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8:22 AM Sat, Nov. 17th

Kingman man shares tales of his famous great uncle

Charlie Meadows shows a photo circa 1900 of his great uncle,  Arizona Charlie. Photo: Terry Organ/Miner

Charlie Meadows shows a photo circa 1900 of his great uncle, Arizona Charlie. Photo: Terry Organ/Miner

KINGMAN - You may have visited or at least driven by Arizona Charlie's Casino in Las Vegas, but do you know anything about the man after whom it was named?

Kingman resident Charles Meadows is the great nephew of Charlie Meadows, who was born in Visalia, Calif., in 1860.

Meadows comes from a pioneering family. He said his great grandfather, John Moberly Meadows, was a wagon master during the 1849 Gold Rush and led five wagon trains from Missouri to California.

"Uncle Charlie went to the Klondike Gold Rush in 1898," Meadows said. "He hired carpenters to build the Palace Grand Opera House the next year.

"It was three stories high and had a bar downstairs and stage. There were rooms upstairs in which private meals were served to the well-to-do."

The Palace Grand today is recognized as a National Historic Site by the government of Canada. It is located in Dawson in the Yukon Territory.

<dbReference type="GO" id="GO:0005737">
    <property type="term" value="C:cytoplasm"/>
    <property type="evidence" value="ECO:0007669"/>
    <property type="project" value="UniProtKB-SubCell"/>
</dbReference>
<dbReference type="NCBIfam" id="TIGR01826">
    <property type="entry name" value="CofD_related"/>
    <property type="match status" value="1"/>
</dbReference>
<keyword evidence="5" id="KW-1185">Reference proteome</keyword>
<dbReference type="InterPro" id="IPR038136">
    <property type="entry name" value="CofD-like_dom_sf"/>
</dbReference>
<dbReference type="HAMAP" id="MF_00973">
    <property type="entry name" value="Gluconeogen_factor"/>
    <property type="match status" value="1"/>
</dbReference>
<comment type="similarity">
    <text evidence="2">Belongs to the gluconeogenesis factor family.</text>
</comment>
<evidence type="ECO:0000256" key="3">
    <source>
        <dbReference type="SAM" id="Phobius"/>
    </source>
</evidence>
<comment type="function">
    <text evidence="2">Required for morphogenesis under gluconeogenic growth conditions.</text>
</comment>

Arizona Charlie sold the Palace Grand a year after opening it. He went on to partner in Wild West shows with Buffalo Bill Cody and Annie Oakley, Meadows said.

His great uncle also did some prospecting.

"He said it was hazardous to carry gold out of the Klondike because it was heavy and you could be held up," Meadows said. "He would come out with diamonds in a handkerchief full of them."

Thieves in that era apparently did not recognize the value attached today to diamonds.

Meadows, who was born in San Diego, said his great uncle visited him during the time he attended high school in Yuma. Arizona Charlie would arrive in a Model A Ford that he got to drive "almost until its wheels fell off" after his great uncle died in 1931.

"Each time he came to our house, he'd give me $5, and for a kid in high school during the Great Depression, that was a big deal," Meadows said.

Arizona Charlie enjoyed a home-cooked meal, often T-bone steak, at the family home.

Arizona Charlie was so renowned and revered that a delegation of people from Dawson went to Yuma and placed a memorial plate on his grave, although Meadows could not recall in what year.

"He said when I die it will snow in Yuma," Meadows said. "Snow had never been known to fall in Yuma, but on the night we buried him, it snowed.

"I often wondered how he could have known. I think a fortune teller in Dawson told him."

The Arizona Charlie's Hotel & Casino in Las Vegas is a replica of the Grand Palace in Dawson today. A cousin, who is a real estate developer, had a hand in that project, Meadows said.

Meadows said he spent 18 years as a consultant to factory managers, coming up with solutions to problems they experienced in their companies. He also worked for Lockheed Aerospace in Sunnyvale, Calif., for four years.

"I worked on PBY-5 patrol aircraft for Lockheed," Meadows said. "I also worked on the anti-skid and umbilical cord systems for the space shuttle."

He also had a hand in construction of the first 747 jumbo jets.

Meadows moved from Capitola, Calif., to Kingman in 1989. He said a cousin gave him an acre of land north of Kingman in Santa Claus.